This year brings a significant change. Key Stage 1 SATs in England have undergone a notable transformation for the 2024 academic year, as they are no longer mandatory.  However, despite this change, numerous schools have decided to continue with them.

What to expect now that KS1 SATs are optional

The decision to administer the tests now lies entirely with individual schools and/or trusts. Head Teachers, within our Trust have decided to continue to use the SATs as one tool among many to assess pupil progress, while others might opt for alternative methods.

We have the freedom to choose when to administer the tests within a designated timeframe. This will allow us to integrate testing seamlessly into the school year.

The core purpose remains the same. SATs enable us to gauge a child’s progress at the end of Year 2. However, the emphasis is shifting towards supporting teachers’ ongoing assessments and providing valuable data to inform future learning. The Key Stage 1 SATs cover English and maths and help teachers check and confirm what children have learnt in Y1 and Y2. If you’re worried about your child sitting formal examinations, please don’t be – your child’s progress is continually assessed throughout the year (that’s how teachers plan lessons and activities) and the Year 2 tests are simply another form of assessment.

Y2 English SATs explained

The KS1 SATs reading objective is to read accurately.

Once they’ve learnt to read children need to start reading to learn. By reading different kinds of texts they’ll come into contact with new words, new kinds of sentence construction and new ideas. To read they’ll be using a number of techniques they’ve been taught in Reception and KS1, including:

Blending sounds in wordsChildren learn the correspondence between each letter, or group of letters (grapheme), and the sound (phoneme) it/they make, and use this knowledge, by blending sounds, to read words.
Breaking words into syllablesWhen looking at longer words, children learn to read each syllable separately before combining them to read the word. Clapping the syllables in words can help children to identify them.
Reading common high frequency words without sounding outCommon words or high frequency words are the words that children encounter most often in their reading (for example, ‘the’, ‘because’, ‘about’). They can’t always be ‘sounded out’ and are usually learnt by rote.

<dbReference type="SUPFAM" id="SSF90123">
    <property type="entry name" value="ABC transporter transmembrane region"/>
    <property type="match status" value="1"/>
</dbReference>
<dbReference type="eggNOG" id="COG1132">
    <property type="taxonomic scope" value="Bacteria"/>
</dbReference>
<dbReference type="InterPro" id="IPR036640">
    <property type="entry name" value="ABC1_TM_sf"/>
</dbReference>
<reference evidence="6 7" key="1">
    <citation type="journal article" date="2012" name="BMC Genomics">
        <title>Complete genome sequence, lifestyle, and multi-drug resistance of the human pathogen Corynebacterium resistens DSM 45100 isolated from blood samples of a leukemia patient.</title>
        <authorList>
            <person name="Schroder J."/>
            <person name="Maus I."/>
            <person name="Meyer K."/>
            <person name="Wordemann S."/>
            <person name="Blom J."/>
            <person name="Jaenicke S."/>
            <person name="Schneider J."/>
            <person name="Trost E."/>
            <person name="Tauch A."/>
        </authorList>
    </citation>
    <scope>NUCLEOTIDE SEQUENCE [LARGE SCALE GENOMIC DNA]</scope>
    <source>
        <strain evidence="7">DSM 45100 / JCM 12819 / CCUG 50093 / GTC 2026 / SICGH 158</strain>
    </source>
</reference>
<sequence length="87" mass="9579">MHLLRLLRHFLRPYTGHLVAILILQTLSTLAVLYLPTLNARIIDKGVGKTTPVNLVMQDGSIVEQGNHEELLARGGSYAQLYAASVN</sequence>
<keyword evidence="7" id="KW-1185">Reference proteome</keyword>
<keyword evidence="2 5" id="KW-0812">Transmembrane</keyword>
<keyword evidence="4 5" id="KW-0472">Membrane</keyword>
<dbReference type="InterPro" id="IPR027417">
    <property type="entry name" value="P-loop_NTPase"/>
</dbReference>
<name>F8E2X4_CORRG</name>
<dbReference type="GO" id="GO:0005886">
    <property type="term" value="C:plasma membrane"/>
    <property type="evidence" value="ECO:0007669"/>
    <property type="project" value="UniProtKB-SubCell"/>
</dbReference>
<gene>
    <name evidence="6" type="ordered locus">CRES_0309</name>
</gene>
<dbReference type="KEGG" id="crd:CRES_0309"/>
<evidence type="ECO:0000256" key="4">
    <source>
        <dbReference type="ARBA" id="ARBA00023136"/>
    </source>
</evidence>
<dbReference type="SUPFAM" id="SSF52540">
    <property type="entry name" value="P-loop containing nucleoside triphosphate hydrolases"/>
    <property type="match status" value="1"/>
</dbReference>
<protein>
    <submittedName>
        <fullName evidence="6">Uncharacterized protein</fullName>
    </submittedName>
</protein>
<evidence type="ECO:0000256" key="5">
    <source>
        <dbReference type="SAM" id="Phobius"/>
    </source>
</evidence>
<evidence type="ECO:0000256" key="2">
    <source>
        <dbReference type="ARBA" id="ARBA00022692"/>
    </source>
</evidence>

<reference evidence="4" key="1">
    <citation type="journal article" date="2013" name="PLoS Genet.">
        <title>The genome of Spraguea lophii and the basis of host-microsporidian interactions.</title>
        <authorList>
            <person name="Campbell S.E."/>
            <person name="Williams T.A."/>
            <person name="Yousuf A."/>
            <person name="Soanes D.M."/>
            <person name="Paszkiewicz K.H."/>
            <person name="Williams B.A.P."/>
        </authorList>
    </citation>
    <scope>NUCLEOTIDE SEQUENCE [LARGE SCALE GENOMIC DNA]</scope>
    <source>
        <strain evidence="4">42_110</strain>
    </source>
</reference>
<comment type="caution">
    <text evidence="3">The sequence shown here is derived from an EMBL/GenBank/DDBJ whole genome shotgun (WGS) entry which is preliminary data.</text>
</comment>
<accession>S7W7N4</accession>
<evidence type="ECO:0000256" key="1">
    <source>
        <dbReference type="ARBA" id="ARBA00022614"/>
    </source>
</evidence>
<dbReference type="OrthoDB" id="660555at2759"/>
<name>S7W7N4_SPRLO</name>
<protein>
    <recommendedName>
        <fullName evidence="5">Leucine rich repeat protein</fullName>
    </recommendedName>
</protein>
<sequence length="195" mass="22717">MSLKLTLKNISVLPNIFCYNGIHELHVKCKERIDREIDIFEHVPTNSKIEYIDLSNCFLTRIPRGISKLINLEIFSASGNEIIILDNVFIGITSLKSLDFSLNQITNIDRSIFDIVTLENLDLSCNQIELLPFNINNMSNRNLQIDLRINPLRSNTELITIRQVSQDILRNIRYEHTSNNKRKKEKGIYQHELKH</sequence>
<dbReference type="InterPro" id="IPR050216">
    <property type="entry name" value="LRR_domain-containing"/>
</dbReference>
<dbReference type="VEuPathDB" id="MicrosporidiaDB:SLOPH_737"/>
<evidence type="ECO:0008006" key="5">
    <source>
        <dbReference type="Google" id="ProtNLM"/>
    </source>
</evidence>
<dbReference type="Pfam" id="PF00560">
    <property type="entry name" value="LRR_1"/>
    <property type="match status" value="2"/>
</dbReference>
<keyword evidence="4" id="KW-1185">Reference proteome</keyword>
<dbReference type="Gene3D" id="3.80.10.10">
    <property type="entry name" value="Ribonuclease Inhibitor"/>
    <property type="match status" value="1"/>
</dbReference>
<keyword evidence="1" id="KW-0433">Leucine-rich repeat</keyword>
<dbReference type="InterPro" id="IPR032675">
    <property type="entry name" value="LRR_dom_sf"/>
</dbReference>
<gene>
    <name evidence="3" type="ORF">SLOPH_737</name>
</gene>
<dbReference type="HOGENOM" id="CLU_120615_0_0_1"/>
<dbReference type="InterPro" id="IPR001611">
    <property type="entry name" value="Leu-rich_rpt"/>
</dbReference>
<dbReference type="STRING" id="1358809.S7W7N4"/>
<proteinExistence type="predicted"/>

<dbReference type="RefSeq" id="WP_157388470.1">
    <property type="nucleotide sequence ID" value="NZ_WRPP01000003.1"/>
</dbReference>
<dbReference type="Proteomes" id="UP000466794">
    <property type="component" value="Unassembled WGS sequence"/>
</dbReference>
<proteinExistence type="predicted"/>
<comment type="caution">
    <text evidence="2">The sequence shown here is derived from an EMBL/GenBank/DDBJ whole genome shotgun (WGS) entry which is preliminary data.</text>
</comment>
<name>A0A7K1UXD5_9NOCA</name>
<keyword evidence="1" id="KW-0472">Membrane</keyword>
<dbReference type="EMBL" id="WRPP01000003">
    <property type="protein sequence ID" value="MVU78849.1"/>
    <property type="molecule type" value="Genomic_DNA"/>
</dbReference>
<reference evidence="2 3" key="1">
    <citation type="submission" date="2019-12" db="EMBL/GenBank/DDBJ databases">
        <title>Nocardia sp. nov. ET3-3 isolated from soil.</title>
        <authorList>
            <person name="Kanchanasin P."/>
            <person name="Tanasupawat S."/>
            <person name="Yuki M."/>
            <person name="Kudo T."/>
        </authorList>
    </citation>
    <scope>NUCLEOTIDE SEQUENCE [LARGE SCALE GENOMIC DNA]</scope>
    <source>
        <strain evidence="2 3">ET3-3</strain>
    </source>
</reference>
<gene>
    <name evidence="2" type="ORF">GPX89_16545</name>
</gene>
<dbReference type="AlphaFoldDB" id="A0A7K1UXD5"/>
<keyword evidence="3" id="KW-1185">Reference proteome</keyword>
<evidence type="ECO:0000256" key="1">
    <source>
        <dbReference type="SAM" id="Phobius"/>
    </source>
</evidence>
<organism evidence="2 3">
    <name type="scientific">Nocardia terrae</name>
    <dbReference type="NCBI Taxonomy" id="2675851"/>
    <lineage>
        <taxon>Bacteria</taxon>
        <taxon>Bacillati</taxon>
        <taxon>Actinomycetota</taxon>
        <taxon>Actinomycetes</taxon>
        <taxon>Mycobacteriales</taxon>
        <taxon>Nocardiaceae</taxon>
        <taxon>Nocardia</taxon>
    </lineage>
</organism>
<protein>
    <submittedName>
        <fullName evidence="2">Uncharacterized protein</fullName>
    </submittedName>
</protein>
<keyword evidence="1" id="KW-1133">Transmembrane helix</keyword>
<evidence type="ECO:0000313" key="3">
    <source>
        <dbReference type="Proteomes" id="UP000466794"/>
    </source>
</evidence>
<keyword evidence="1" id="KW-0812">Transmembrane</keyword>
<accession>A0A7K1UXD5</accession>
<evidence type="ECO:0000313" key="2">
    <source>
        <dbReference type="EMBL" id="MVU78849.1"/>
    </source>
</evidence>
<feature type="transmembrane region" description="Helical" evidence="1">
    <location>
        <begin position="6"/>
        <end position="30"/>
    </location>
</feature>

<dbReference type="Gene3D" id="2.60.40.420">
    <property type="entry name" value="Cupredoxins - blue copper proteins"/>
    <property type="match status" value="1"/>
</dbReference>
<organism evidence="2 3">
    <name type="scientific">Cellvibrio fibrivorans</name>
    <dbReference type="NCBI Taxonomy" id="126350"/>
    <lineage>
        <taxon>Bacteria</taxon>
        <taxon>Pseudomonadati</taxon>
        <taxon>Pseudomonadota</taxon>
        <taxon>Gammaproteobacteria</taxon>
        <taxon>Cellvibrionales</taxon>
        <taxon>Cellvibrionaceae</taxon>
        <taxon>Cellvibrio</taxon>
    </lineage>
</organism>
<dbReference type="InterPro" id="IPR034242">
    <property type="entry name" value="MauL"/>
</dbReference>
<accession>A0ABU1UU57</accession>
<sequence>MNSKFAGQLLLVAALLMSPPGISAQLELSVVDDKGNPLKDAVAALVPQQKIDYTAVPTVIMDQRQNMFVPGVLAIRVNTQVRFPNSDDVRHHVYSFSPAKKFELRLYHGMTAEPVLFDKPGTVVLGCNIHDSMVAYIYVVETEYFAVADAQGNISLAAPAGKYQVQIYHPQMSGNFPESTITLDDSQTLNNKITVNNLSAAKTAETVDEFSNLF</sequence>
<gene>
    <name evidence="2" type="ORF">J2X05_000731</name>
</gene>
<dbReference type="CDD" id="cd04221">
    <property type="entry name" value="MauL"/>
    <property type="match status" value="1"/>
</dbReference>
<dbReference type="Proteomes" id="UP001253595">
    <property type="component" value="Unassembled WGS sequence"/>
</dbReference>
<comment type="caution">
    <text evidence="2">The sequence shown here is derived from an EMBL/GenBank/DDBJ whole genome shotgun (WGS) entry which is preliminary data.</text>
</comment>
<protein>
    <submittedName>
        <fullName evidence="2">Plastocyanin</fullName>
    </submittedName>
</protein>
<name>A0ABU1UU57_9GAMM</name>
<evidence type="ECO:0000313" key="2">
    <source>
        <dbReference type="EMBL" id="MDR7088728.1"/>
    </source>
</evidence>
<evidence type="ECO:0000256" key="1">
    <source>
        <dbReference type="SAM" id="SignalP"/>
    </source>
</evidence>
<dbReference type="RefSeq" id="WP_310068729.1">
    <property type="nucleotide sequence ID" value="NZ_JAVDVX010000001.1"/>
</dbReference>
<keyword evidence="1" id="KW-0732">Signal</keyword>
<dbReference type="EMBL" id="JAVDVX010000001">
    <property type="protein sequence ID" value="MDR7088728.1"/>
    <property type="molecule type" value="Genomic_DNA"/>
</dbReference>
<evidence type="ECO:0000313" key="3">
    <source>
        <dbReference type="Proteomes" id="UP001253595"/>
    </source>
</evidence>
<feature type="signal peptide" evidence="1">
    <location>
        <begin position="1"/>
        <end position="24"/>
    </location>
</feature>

Reading unfamiliar wordsEven confident readers (and adults!) need to read words they don’t know, so encourage your child to sound them out and work out their meaning (or ask for an explanation). To become independent readers children need to tackle new vocabulary with confidence.

The KS1 SATs reading comprehension objective is to demonstrate a clear understanding of the text.

Once they’ve mastered phonics children can sound out, blend and read even complicated words with ease – but do they understand what they’ve read? To check their reading comprehension your child’s teacher will expect your child to:

Notice when their reading does not make sense and self-correctFor example, ‘He was not very happy though he did not show it’ might mistakenly be read as ‘He was not very happy through he did not show it’ but a child who can self-correct would notice their mistake because ‘through’ would not make sense in the context.
Respond to and ask questions about the textBedtime stories come into their own here! Reading to your child, even after they’ve learnt to read themselves, offers a great opportunity to discuss their favourite words and phrases and enjoy the effects the text creates together.
Understand what characters might be like and predict what they might do next, basing their ideas on what they’ve readWhen inferring children learn to ‘read between the lines’ and gain meaning from what the author is implying, rather than from actual statements. (There’s a great example of this in The Gruffalo’s Child by Julia Donaldson – when the Gruffalo’s child says “I’m not scared!”, is that what she really means? What do her words tell us about her character? Ask your child what they think!)
Give a personal response to the text, discussing their understanding and commenting on how the text makes them think or feelThis aspect of reading is what actually makes us become life-long readers and lovers of books. Encourage you child to talk about their reading (remembering it is ok not to like a book!). Begin simply, with open-ended questions (Which character did you most relate to? How did the poem make you feel? What did you find out? Did the story end the way you expected it to?), encourage your child to refer back to the text to explain their thinking and remember that often there is no right or wrong response.

The KS1 SATs writing composition objective is to write for different audiences and purposes.

As children’s reading improves, so does their writing – what they read helps them increase their vocabulary and grammatical knowledge, but also to understand how different texts are structured. To help them write confidently in KS1, children are taught to:

Plan their ideas before writingMind maps are effective ways for children to plan their writing. These prompts help children to include all their ideas and to structure their thoughts before writing.